H - number of hydrogens,
r - atom is part of ring includes number of atoms,
Z - hybridization.
Notation for hybridization is the following:
s - all bonds of atom are single
d - atom has one double bond and others are single
t - atom has one triple or two double bonds and other are single
a - atom is in aromatic ring

Examples:
[C;D2;r6;Za] - carbon atom has 2 neighbors, it is the part of six-atoms ring, and it is in aromatic ring.
[14N;D1;H0;Zs] - nitrogen atom (isotope 14) has one neighbor, it isn’t bonded with hydrogen atoms, and it has s hybridization

Signatures for CGRContainer include only radical state marks (*) additionally to common SMILES notation.

Atoms in the QueryCGRContainer are represented in the following way:
[isotope;element_symbol;stereo state;h1>h2n1>n2;radical state;charge].

h1 means hybridization in reactant atom, h2 - hybridization in product atom, n1 means number of neighbors in reactant atom, n2 - in product atom.

Example:
[.>-][C;s>s0>1;*] - single bond formation and carbon atom, for which s hybridization is kept in reaction, and number of neighbors changed from 0 to 1; it is radical

Molecules comparable and hashable

Comparison of MoleculeContainer is based on its signatures. Moreover, since strings in Python are hashable, MoleculeContaier also hashable.

NOTE: MoleculeContainer can be changed. This can lead to unobvious behavior of the sets and dictionaries in which these molecules were placed before the change. Avoid changing molecules (standardize, aromatize, hydrogens and atoms/bonds changes) placed inside sets and dictionaries.

[6]:

m1

[6]:

[7]:

m2

[7]:

[8]:

m1 != m2 # different molecules

[8]:

True

[9]:

m7

[9]:

[10]:

m7 == m11 # copy of the same molecule

[10]:

True

[11]:

m7 is m11  # this is not same objects!

[11]:

False

[12]:

# Simplest way to exclude duplicated structures
len({m1, m2, m7, m11}) == 3 # create set of unique molecules. Only 3 of them were different.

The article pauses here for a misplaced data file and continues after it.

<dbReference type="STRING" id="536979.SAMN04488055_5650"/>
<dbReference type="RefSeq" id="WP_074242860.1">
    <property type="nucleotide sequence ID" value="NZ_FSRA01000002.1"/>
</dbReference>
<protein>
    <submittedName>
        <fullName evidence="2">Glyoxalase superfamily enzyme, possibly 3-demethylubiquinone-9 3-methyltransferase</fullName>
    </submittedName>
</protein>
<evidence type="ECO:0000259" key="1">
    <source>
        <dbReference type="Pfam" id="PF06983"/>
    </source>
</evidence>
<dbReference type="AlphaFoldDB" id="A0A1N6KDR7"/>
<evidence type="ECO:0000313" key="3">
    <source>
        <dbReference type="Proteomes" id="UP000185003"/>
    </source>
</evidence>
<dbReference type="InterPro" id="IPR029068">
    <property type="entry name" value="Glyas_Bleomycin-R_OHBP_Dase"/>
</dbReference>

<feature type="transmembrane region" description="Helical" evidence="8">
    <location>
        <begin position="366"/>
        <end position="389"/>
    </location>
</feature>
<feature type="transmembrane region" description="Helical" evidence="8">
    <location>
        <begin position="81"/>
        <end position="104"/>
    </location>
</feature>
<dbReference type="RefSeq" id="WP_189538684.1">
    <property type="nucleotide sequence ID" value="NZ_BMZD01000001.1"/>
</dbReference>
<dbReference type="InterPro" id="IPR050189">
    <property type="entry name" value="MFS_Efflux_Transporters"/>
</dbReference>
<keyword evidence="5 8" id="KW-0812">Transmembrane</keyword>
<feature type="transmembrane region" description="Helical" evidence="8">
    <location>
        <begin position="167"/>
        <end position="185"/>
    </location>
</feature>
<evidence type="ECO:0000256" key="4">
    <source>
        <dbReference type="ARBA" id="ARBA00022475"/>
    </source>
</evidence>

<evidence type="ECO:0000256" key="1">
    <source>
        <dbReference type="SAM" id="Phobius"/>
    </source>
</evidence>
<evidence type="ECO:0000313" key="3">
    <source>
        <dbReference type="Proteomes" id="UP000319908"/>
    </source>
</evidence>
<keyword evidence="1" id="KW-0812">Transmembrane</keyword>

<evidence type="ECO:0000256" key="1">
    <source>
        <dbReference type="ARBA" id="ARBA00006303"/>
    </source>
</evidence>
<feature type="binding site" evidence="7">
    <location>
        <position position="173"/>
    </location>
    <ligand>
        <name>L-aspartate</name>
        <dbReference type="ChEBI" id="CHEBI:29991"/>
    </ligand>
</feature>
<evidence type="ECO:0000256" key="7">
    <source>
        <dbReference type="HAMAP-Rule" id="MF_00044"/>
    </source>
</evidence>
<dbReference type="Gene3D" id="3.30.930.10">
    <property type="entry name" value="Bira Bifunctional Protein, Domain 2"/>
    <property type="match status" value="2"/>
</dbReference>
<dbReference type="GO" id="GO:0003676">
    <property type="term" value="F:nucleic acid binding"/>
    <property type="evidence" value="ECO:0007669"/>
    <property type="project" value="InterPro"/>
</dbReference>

[12]:

True


## 2.2. Reaction signatures

ReactionContainer has its signature. Signature is SMIRKS string in which molecules of reactants, reagents, products presented in canonical order.

API is the same as for molecules

[13]:

str(r1)

[13]:

'C(C(=O)O)(=O)O.C(C)[O-].C(O)C>>O(CC)C(C(OCC)=O)=O'


Get reaction signature with mapping:

[14]:

print(f'f-string: {r1:m}')
print('format method: {:m}'.format(r1))
print('format function: ', format(r1, "m"))

f-string: [C:5]([C:6](=[O:9])[OH:10])(=[O:7])[OH:8].[CH2:11]([CH3:12])[O-:2].[CH2:4]([OH:1])[CH3:3]>>[O:1]([CH2:4][CH3:3])[C:6]([C:5]([O:2][CH2:11][CH3:12])=[O:7])=[O:9]
format method: [C:5]([C:6](=[O:9])[OH:10])(=[O:7])[OH:8].[CH2:11]([CH3:12])[O-:2].[CH2:4]([OH:1])[CH3:3]>>[O:1]([CH2:4][CH3:3])[C:6]([C:5]([O:2][CH2:11][CH3:12])=[O:7])=[O:9]
format function:  [C:5]([C:6](=[O:9])[OH:10])(=[O:7])[OH:8].[CH2:11]([CH3:12])[O-:2].[CH2:4]([OH:1])[CH3:3]>>[O:1]([CH2:4][CH3:3])[C:6]([C:5]([O:2][CH2:11][CH3:12])=[O:7])=[O:9]


## 2.3. CGR signature

CGRContainer have its signature. Signatures is SMIRKS-like strings where dynamic bond labels and dynamic atoms are also specified within squared brackets, so not only atoms but bonds could be written in brackets if a bond has complex parameters. Dynamic bonds in CGR have special label representing changes in bond orders. Dynamic atom corresponds to a change of formal charge or radical state of atom in reaction. Their labels are also given in brackets, including the atom symbol and text keys for atomic property in reactant and product, separated by symbol >. For a neutral atom A gaining a positive charge +n in reaction dynamic atom will be encoded as [A0>+n]. In case of charges +1 and -1, the number 1 is omitted. Properties for charges and radicals may be combined consecutively within one pair of brackets, e.g. [A0>-^>*] stands for an atom which becomes an anion-radical.

[15]:

str(cgr2)

[15]:

'C(O[.>-]C(C([.>-][O->0]CC)([->.]O)=O)(=O)[->.]O)C'

[16]:

cgr2.clean2d()
cgr2

[16]: